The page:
LITTLE ROCK, Ark.—Three young men hired by a pregnant woman's boyfriend kicked her in the stomach and killed her unborn baby, prosecutors charged Sept. 2, as they brought murder charges in the first test of Arkansas' new Fetal Protection Law.
The measure, which became law in August, makes it a crime to injure an unborn child more than 12 weeks old and has a similar purpose as the Unborn Victims of Violence Act currently being considered by Congress. Without the law, prosecutors would have had to limit the charges to crimes against the pregnant woman, who was badly beaten.
Shawana Pace, who was due to give birth any day, said she pleaded for the baby's life as she was kicked, choked and beaten on Aug. 26. She said one of the attackers told her, “Your baby is dying tonight.”
Pace, 23, saw her dead child and named the girl Heaven. “She was a perfect baby, almost 7 pounds. It was like she was just sleeping,” she said in her hospital room, where she was recovering from surgery to remove her spleen. She also suffered a broken left wrist, black eye and bruised face.
The law's proponent, state Rep. Jim Hendren, said it is intended for “just such a situation, where a woman who was planning to have a baby was deprived of that by some criminal action. Hopefully, it will be a deterrent to other people who perhaps will show a little bit more care and concern for pregnant women.”
In a Sept. 8 letter to U.S. House Judiciary Committee members, Gail Quinn, executive director of the Catholic Bishops' Secretariat for Pro-Life Activities, urged support of the federal Unborn Victims of Violence Act.
Quinn recalled that witnesses before the Subcommittee on the Constitution recounted in moving testimony how unborn children have been injured or killed during the commission of a federal crime against the mother. Yet such injuries or deaths have gone unpunished. “This makes no moral or legal sense,” she said.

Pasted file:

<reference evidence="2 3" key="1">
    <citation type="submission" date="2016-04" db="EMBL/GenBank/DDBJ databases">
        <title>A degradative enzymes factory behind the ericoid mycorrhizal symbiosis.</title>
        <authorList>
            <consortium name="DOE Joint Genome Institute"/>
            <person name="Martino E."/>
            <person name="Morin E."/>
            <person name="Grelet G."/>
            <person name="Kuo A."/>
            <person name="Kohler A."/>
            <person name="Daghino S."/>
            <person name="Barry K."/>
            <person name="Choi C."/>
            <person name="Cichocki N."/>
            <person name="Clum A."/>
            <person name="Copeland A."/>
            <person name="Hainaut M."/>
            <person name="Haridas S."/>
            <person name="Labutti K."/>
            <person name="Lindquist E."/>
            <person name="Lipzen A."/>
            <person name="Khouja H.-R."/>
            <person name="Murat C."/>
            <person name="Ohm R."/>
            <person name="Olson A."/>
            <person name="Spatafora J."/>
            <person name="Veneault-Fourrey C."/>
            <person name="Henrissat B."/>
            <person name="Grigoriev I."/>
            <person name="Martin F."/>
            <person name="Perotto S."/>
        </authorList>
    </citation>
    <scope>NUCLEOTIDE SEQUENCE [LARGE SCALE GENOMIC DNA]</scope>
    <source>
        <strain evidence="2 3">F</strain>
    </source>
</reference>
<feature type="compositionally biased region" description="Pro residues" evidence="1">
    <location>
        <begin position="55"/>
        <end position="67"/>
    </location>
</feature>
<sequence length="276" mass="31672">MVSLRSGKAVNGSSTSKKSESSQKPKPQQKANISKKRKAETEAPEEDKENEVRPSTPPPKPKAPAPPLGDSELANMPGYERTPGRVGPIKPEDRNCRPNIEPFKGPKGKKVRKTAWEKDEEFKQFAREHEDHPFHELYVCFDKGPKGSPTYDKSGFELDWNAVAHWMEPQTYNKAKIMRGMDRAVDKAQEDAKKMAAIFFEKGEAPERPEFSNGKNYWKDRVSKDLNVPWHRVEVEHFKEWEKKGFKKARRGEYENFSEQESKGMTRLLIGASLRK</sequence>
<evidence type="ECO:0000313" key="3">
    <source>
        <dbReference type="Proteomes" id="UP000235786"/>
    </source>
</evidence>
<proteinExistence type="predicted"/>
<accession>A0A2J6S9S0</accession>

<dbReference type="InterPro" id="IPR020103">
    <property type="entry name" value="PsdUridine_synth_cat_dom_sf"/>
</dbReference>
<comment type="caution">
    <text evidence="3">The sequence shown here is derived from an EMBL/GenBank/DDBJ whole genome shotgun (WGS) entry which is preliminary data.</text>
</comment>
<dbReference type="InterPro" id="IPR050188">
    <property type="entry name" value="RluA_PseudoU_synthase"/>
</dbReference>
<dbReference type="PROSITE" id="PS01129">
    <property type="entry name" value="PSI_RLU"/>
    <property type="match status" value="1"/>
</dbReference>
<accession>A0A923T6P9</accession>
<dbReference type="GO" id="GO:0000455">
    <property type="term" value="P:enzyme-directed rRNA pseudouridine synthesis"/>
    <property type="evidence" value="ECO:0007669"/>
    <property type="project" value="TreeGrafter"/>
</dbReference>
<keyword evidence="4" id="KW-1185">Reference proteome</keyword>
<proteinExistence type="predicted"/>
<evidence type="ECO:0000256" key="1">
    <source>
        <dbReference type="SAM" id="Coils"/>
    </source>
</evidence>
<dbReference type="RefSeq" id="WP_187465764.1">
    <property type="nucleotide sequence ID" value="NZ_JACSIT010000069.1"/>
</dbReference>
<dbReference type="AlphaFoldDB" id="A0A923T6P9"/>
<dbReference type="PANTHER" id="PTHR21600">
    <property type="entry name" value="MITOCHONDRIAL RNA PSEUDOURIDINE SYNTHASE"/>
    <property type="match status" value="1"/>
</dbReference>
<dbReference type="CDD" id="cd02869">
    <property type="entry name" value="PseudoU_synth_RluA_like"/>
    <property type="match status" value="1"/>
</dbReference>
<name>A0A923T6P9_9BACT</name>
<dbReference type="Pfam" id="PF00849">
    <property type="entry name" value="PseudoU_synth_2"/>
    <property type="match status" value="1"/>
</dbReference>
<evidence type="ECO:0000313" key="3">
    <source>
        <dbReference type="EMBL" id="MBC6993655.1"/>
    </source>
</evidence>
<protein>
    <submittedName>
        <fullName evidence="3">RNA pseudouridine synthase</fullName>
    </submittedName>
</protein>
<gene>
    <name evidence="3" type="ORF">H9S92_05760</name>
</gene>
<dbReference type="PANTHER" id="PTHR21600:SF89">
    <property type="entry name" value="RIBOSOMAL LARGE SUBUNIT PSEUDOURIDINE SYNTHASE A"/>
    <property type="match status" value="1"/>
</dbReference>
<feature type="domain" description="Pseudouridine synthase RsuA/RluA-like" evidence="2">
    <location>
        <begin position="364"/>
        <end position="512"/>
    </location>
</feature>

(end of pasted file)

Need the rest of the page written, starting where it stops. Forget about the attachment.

Pace, a junior studying psychology at the University of Arkansas in Little Rock, told police she believed the attack was set up by her boyfriend, Erik Bullock, 29. Testimony from the attackers corroborated this theory.
Bullock and the three youths were charged with capital murder, which carries a sentence of life in prison or the death penalty. Arkansas is one of 26 states that, either through state laws or court precedents, allow prosecutors to bring charges in the death of an unborn child.
“If we didn't have this statute at this time, we would be questioning whether or not the fetus is a person,” prosecutor Melody Piazza said.
“It's unfortunate that we have to have laws like this, but in a situation like this it would be a lot worse if we didn't have a law,” Rep. Hendren said.
Arkansas Right to Life, which was the moving force behind the new law, also voiced its concerns about the case. “We are appalled at the callous and blatant disregard for human life that the four individuals displayed as they carried out this alleged murder for hire,” said Rose Mimms, the group's executive director.
Thirty-eight states currently recognize the humanity and legal status of unborn children outside the abortion context.
“It is disappointing that some claim [the federal bill] should nonetheless be defeated to preserve a ‘right’ to abortion,” Quinn said. “Even many abortion proponents have conceded that abortion takes a human life, while demanding that the practice be preserved to protect a woman's ‘right to choose.’ This bill, however, offers an opportunity to protect the unborn child in a way that clearly serves the freedom and well-being of his or her mother, by protecting both parties from violent assault and murder. To oppose such much-needed legislation, simply because it acknowledges a truth about unborn life that almost everyone already knows anyway, would be a terrible injustice.”
Quinn, while not commenting on the Arkansas case, urged that the U.S. House consider all victims of crime, whether born or unborn.
“The Unborn Victims of Violence Act will enable the federal government to recognize that when a pregnant woman is assaulted or killed within its jurisdiction, and her unborn child is harmed or killed as a result, the crime has two victims — the woman and her child,” Quinn stated.